- Coley Harvey, ESPN Staff Writer
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CINCINNATI -- Paul Guenther was absolutely right when he made the comment, but it was still high enough praise to make anyone who heard it pause and think about its validity.
"Vontaze [Burfict] has done a good job," the Cincinnati Bengals linebackers coach said. "He's playing at a high level -- Pro Bowl-level in my opinion. He's just got to keep going across the next five games."
With six weeks left on the Bengals' regular-season schedule, it feels incredibly early to be talking about players and their Pro Bowl odds. But with the way Burfict has played since Week 1, we could have been talking about him and Honolulu a while ago.
Currently the NFL's leading tackler, Burfict has been the Bengals' pacesetter on defense all season. Credited with 118 tackles through the first 11 games, he's on pace to add another 54 over the next five games. If he does that, he will end up with more than 170 stops this season. For those who don't know how good that is, we'll put it this way. If tackles could be compared to home runs in baseball, Burfict is hitting Barry Bonds/Mark McGwire/Sammy Sosa-like single-season territory.
Burfict is on pace to set a new team record. The current single-season tackles leader is Tim Krumrie, who had 151 in 1988. Jim LeClair had 138 in 1979, and Takeo Spikes had 128 in 2000.
Who's fourth on the all-time list? Burfict.
As a rookie last season, playing primarily because injuries slipped him into a starting role, the Arizona State product was credited with 127 tackles.
"He's a monster," defensive end Michael Johnson said. "Straight up."
Apparently he's a bionic one, too. In every game this year, Burfict has suffered some kind of injury and needed to be helped off the field. Just when the message gets relayed to the press box that he has an injury, Burfict goes trotting back onto the field a few plays later. He hasn't missed a game all year, but has missed practice time as he plays through some of the nicks and scrapes that he's picked up along the way.
Of course, when you're around the ball as often as Burfict, the probability of getting injured is high.
In an effort to give Burfict's sophomore season some perspective, we decided to take a look at the end-of-year statistics for three classes of Pro Bowl interior linebackers. (See the chart below.) It's safe to say that through 11 games, Burfict's 2013 season compares favorably.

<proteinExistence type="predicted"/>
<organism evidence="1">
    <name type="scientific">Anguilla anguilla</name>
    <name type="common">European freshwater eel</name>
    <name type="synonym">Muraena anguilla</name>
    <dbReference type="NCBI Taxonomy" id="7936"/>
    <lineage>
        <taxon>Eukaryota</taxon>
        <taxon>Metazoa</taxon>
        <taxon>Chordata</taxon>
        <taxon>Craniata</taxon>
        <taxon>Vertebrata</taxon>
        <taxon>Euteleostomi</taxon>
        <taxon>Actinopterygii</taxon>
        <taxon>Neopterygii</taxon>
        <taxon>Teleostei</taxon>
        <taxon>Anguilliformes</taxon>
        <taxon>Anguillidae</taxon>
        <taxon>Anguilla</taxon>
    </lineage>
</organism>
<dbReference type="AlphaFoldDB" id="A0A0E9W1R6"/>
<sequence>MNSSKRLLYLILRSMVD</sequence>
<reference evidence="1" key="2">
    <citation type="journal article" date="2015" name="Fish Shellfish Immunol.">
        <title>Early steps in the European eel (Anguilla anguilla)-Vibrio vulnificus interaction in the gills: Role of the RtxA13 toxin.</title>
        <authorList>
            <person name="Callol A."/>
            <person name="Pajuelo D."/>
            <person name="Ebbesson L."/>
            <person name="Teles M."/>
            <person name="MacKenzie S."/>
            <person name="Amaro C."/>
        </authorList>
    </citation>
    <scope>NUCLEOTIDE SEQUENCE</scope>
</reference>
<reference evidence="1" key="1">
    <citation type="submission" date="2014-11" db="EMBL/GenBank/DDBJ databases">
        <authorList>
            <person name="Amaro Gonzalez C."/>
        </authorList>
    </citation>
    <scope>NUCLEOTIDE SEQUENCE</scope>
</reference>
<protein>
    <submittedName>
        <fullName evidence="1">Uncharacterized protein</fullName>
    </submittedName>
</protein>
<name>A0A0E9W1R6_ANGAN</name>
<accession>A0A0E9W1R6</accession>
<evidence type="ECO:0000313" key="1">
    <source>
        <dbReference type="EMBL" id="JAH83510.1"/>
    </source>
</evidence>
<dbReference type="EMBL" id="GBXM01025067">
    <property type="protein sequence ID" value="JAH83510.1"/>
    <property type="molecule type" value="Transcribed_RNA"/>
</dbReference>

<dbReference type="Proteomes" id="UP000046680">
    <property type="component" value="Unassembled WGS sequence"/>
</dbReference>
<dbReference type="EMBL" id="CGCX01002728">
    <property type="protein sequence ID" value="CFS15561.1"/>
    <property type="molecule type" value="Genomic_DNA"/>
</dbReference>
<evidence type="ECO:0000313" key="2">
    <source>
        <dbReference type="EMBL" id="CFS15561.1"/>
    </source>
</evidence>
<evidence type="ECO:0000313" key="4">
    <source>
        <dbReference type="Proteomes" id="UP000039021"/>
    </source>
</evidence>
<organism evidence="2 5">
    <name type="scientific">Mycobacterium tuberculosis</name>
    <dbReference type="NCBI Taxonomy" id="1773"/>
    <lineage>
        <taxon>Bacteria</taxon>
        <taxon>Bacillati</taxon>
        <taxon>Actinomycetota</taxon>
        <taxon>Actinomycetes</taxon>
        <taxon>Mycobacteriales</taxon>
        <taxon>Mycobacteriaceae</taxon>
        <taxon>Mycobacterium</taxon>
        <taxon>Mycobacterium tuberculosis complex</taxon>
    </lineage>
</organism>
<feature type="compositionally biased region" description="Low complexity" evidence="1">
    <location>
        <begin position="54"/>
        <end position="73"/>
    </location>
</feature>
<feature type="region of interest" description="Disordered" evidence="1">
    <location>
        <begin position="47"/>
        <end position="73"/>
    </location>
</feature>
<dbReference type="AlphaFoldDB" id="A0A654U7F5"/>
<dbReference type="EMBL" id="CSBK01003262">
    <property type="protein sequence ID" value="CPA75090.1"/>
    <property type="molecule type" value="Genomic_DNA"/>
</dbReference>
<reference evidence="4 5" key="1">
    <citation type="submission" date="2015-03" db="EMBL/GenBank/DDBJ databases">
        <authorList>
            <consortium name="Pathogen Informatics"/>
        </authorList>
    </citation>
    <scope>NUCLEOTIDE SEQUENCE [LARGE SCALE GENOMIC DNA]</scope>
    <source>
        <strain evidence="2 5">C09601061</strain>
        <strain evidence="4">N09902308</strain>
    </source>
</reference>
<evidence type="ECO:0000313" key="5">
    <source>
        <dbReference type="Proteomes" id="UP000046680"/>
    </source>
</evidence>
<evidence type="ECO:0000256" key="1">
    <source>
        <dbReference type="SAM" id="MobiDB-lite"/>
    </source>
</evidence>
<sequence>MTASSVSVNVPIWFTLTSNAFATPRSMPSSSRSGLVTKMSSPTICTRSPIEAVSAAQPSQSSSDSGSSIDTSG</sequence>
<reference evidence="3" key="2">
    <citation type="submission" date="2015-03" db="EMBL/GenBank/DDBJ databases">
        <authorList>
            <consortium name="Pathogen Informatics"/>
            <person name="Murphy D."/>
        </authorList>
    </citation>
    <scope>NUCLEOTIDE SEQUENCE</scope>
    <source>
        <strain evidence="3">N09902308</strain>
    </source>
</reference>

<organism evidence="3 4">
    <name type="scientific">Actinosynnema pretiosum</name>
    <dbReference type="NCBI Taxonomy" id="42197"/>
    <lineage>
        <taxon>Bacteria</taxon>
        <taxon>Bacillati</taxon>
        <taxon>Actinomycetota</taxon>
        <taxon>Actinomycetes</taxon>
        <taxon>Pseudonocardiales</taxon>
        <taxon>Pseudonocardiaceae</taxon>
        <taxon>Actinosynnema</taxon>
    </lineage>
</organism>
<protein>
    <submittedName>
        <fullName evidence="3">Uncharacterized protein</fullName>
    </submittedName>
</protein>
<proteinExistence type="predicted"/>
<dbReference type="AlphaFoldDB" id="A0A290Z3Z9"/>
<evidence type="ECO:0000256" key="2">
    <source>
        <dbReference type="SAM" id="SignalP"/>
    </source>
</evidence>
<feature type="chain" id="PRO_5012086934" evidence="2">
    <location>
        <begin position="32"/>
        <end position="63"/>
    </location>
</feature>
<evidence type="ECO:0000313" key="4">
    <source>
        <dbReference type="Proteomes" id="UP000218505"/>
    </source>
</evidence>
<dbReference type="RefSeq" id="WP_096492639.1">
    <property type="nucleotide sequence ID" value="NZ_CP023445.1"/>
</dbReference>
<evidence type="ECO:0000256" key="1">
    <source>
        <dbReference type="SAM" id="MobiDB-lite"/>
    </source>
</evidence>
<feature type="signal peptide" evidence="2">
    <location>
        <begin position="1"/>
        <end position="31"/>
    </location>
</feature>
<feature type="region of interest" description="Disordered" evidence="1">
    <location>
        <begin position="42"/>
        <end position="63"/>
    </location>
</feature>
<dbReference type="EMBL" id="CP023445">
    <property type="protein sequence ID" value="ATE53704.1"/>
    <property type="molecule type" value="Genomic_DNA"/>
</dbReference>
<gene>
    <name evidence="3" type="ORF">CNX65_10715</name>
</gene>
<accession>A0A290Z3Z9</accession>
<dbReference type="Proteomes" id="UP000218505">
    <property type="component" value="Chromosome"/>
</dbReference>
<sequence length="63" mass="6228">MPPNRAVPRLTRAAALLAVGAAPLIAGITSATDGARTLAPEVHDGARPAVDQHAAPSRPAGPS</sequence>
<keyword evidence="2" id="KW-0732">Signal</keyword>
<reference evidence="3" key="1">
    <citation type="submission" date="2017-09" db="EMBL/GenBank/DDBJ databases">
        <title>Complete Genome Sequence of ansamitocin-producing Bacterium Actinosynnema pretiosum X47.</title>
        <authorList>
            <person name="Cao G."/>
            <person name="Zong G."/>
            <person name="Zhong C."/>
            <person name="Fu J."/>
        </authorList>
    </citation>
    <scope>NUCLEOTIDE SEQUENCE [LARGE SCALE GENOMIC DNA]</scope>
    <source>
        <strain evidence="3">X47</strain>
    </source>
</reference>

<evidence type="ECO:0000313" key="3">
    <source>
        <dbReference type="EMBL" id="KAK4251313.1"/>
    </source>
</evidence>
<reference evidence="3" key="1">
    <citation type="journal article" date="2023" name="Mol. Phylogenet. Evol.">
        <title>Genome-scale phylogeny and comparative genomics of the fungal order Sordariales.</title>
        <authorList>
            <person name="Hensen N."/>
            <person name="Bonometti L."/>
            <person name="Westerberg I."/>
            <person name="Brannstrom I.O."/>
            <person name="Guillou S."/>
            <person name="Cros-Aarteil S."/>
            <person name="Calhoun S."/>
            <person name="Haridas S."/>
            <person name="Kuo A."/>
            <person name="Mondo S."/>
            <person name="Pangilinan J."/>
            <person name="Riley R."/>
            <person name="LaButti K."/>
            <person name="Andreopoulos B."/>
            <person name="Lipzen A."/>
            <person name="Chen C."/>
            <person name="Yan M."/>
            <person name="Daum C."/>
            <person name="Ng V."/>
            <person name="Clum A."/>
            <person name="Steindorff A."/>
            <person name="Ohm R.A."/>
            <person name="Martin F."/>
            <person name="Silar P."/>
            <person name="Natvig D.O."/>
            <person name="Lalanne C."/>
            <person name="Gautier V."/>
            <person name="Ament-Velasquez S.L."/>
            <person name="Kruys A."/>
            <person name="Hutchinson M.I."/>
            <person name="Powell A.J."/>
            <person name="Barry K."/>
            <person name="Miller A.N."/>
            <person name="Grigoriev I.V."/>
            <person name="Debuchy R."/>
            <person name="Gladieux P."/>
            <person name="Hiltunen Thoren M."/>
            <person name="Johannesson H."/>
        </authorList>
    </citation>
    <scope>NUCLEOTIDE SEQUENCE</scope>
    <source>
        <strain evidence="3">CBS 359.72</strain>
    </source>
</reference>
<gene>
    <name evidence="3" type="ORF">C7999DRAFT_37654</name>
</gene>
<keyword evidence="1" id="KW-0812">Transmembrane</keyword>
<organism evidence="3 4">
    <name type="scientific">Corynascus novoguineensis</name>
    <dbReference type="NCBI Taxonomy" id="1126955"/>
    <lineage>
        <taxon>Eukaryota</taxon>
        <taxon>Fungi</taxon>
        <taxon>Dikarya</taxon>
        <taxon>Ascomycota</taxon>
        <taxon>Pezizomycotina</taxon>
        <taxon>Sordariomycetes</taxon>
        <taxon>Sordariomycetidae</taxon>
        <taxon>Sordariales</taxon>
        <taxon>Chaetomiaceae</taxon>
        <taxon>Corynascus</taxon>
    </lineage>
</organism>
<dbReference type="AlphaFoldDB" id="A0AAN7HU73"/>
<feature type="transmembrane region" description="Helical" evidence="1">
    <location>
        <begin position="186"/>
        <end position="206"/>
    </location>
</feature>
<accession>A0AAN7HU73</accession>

Only five Pro Bowl inside linebackers from the past three years finished with more than 100 tackles in the regular season. The one who had the most, New England's Jerod Mayo, had 114 in 2010. That same season, he had two sacks. Across that same span, only three of those Pro Bowl 'backers had 100 or more tackles and at least one interception during those regular seasons. Arizona's Daryl Washington (2012), Kansas City's Derrick O. Johnson (2011) and former Baltimore linebacker Ray Lewis (2010) accomplished that feat.
Along with Burfict's 118 tackles, he has a sack and an interception. Last week against Cleveland, he added a forced fumble and fumble recovery for touchdown to his résumé. That sequence, along with his 15 tackles helped him earn AFC Defensive Player of the Week honors for the first time in his career.
"I love the way Vontaze plays," Johnson said. "It's contagious. It spreads. He's a very smart player, too. Plays extremely hard."
He also plays with the type of edge that has earned him nine penalties, five of the 15-yard variety. While some have been somewhat controversial -- Burfict said league officialstold him one of the 15-yard penalties was unfairly awarded -- others have been due to his relentless pursuit. Against Baltimore last week, he earned a 15-yard penalty when he hit quarterback Joe Flacco as he was running out of bounds. Since Flacco was still in bounds when he got hit and made a move upfield with the ball, it was a questionable call.
Even other Burfict penalties, though, have been of what coach Marvin Lewis calls the "WWF" (World Wrestling Federation) variety.
"We can't have those," Lewis said. "We've got to clean them up as a football team. This is not the WWF, and you don't get any points for retaliating."
While Burfict may be having a Pro Bowl-caliber season, the polling hasn't reflected that so far. The Cowboys' Sean Lee and Buffalo's Kiko Alonso currently lead all inside linebackers in Pro Bowl voting.
After fan voting ends, players and coaches will cast their ballots at the end of December. The teams will be determined based upon the combination of the vote percentages. Also, remember, there is no AFC vs. NFC this year. There are two "unconferenced" teams. The top two vote-getters will be the team captains and choose their respective team from the Pro Bowl votes.
11mJason Gibbs, Special to ESPN.com